The agency under whose auspices Hudson had come had failed him miserably, leading him to resign them while still in China.

Between the new recruits and Hudson’s experiences, the necessity for a new mission agency became apparent. The pressure on Hudson was excruciating until finally, after a friend’s sermon, he realized:

If we are obeying the Lord, the responsibility rests with Him, not with us. Thou, Lord! Thou shalt have the burden. All the responsibility lies on Thee, Lord Jesus! I surrender. The consequences rest with Thee. Thou shalt direct, care for, guide me, and those who labour with me (p. 141).

Thus the China Inland Mission was born. Taylor needed those assurances for the rocky path ahead.

One of Hudson’s mottoes was “Move man, through God, by prayer alone.”

In later years Hudson said, “As a rule prayer is answered and funds com in, but if we are kept waiting the spiritual blessing that is the outcome is far more precious than exemption from the trial (p. 125).

Another of his principles was this:

Pray ye to the Lord of the harvest that he will send forth labourers unto the harvest.’ Taylor decided that the divine method of riding missionaries did not lie in ‘elaborate appeals for help, but, first, earnest prayer to God to thrust forth labourers, and, second, the deepening of the spiritual Life of the Church, so that men should be unable to stay at home‘ (p. 128).

Although I don’t think this was meant to be a theme in Pollock’s book, one factor that stood out to me was that many of Hudson’s main problems were not with anti-foreign sentiment or the government: his most trying problems came through other Christians. The criticism of his Chinese dress, the division over his proposal to Maria (one of the leaders refused to give him communion over the issue!), the new recruits grumbling and fussing like the Israelites in the wilderness, dissension in the ranks, people spreading disinformation, and armchair commentators from afar touting uninformed opinions about everything he did, all weighed on him. He tried to be gracious, and he was not above rebuke or correction. But a lot of the opposition to his work and methods was fleshly and burdensome.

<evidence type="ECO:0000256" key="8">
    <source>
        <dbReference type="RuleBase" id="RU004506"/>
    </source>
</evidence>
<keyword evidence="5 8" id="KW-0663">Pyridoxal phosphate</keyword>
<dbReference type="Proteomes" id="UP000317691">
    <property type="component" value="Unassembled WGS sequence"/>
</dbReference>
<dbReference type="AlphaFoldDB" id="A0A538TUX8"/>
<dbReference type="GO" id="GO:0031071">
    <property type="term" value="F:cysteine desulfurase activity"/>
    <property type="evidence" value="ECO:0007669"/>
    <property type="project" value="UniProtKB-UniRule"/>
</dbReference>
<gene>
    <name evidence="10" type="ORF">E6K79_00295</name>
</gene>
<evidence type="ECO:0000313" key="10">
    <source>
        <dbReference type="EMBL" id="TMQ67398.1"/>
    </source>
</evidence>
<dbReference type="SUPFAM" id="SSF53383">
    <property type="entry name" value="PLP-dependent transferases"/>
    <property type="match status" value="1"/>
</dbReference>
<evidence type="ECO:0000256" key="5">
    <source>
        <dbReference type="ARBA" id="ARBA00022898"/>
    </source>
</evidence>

I also noticed with him as with Jim Elliot, whose story I reread a few weeks ago, that in their twenties, they were not at their most mature state (who is at that time?). For instance, in Hudson’s youthful zeal, he “suffered scruples about putting on a life jacket” during a storm at sea because he felt it showed “lack of faith in God’s power to intervene.” In later years, “he laughed at such extravagance. ‘I believe I can trust the Lord in some respects as much as I ever could, but I am a good deal modified in some of my views and do not think it right to neglect proper precautions'” (p. 84). But they still had a willingness to do God’s will no matter the cost to themselves and to think outside the box. They both grew in wisdom with more experience of walking with God.

After a particularly lengthy and trying period in his early days, he wrote to someone:

At home, you can never know what it is to be alone—absolutely alone, amidst thousands, as you can in a Chinese city, without one friend, one companion, everyone looking on you with curiosity, with contempt, with suspicion or with dislike. Thus to learn what it is to be despised and rejected of men—of those you wish to benefit, your motives not understood or respected—thus to learn what it is to have nowhere to lay your head, and then to have the love of Jesus applied to your heart by the Holy Spirit—His holy, self-denying love, which led Him to suffer this and more than this—for me; this is precious, this is worth coming for (pp. 81-82).

Sadly, Hudson and Maria only had twelve married years together. Pollack ends the book a little abruptly right after Maria’s death. He has a recommendation elsewhere in the book for the rest of Hudson’s life story. I had not read the one he mentioned, but I’ve read others. the classic is a large two-volume set written by Taylor’s son and daughter-in-law (though Pollock asserts that the daughter-in-law revised and left out some things, it’s still a great set). Even though I was familiar with much of Taylor’s life, I was blessed by going over parts of it again in this book.